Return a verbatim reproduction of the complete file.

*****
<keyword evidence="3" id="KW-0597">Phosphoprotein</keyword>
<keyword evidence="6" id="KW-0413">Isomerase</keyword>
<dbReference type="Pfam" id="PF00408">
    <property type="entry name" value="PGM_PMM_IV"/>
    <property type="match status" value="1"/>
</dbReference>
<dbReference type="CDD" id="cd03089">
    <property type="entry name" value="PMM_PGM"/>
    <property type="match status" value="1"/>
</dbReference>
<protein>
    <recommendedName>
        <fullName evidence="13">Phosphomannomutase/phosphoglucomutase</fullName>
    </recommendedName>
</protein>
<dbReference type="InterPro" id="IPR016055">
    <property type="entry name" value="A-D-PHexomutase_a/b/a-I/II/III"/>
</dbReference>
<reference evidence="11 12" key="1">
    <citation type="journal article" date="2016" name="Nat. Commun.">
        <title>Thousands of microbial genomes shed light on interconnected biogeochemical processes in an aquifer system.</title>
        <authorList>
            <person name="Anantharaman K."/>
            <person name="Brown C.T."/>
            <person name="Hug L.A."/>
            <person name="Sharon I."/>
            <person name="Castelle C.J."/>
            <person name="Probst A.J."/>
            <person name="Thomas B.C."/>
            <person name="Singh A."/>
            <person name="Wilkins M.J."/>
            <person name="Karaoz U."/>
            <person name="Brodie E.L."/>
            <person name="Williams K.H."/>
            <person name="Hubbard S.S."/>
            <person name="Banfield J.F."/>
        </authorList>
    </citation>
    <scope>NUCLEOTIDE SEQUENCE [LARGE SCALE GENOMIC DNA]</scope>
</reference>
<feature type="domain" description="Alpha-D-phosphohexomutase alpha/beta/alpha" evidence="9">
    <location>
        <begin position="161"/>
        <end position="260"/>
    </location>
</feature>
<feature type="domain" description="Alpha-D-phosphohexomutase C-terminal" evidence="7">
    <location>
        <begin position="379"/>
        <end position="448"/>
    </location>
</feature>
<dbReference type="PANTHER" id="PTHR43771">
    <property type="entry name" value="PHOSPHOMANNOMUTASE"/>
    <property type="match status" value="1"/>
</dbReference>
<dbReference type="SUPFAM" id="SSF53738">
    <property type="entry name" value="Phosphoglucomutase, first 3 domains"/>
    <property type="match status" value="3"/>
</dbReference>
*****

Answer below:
<keyword evidence="3" id="KW-0597">Phosphoprotein</keyword>
<keyword evidence="6" id="KW-0413">Isomerase</keyword>
<dbReference type="Pfam" id="PF00408">
    <property type="entry name" value="PGM_PMM_IV"/>
    <property type="match status" value="1"/>
</dbReference>
<dbReference type="CDD" id="cd03089">
    <property type="entry name" value="PMM_PGM"/>
    <property type="match status" value="1"/>
</dbReference>
<protein>
    <recommendedName>
        <fullName evidence="13">Phosphomannomutase/phosphoglucomutase</fullName>
    </recommendedName>
</protein>
<dbReference type="InterPro" id="IPR016055">
    <property type="entry name" value="A-D-PHexomutase_a/b/a-I/II/III"/>
</dbReference>
<reference evidence="11 12" key="1">
    <citation type="journal article" date="2016" name="Nat. Commun.">
        <title>Thousands of microbial genomes shed light on interconnected biogeochemical processes in an aquifer system.</title>
        <authorList>
            <person name="Anantharaman K."/>
            <person name="Brown C.T."/>
            <person name="Hug L.A."/>
            <person name="Sharon I."/>
            <person name="Castelle C.J."/>
            <person name="Probst A.J."/>
            <person name="Thomas B.C."/>
            <person name="Singh A."/>
            <person name="Wilkins M.J."/>
            <person name="Karaoz U."/>
            <person name="Brodie E.L."/>
            <person name="Williams K.H."/>
            <person name="Hubbard S.S."/>
            <person name="Banfield J.F."/>
        </authorList>
    </citation>
    <scope>NUCLEOTIDE SEQUENCE [LARGE SCALE GENOMIC DNA]</scope>
</reference>
<feature type="domain" description="Alpha-D-phosphohexomutase alpha/beta/alpha" evidence="9">
    <location>
        <begin position="161"/>
        <end position="260"/>
    </location>
</feature>
<feature type="domain" description="Alpha-D-phosphohexomutase C-terminal" evidence="7">
    <location>
        <begin position="379"/>
        <end position="448"/>
    </location>
</feature>
<dbReference type="PANTHER" id="PTHR43771">
    <property type="entry name" value="PHOSPHOMANNOMUTASE"/>
    <property type="match status" value="1"/>
</dbReference>
<dbReference type="SUPFAM" id="SSF53738">
    <property type="entry name" value="Phosphoglucomutase, first 3 domains"/>
    <property type="match status" value="3"/>
</dbReference>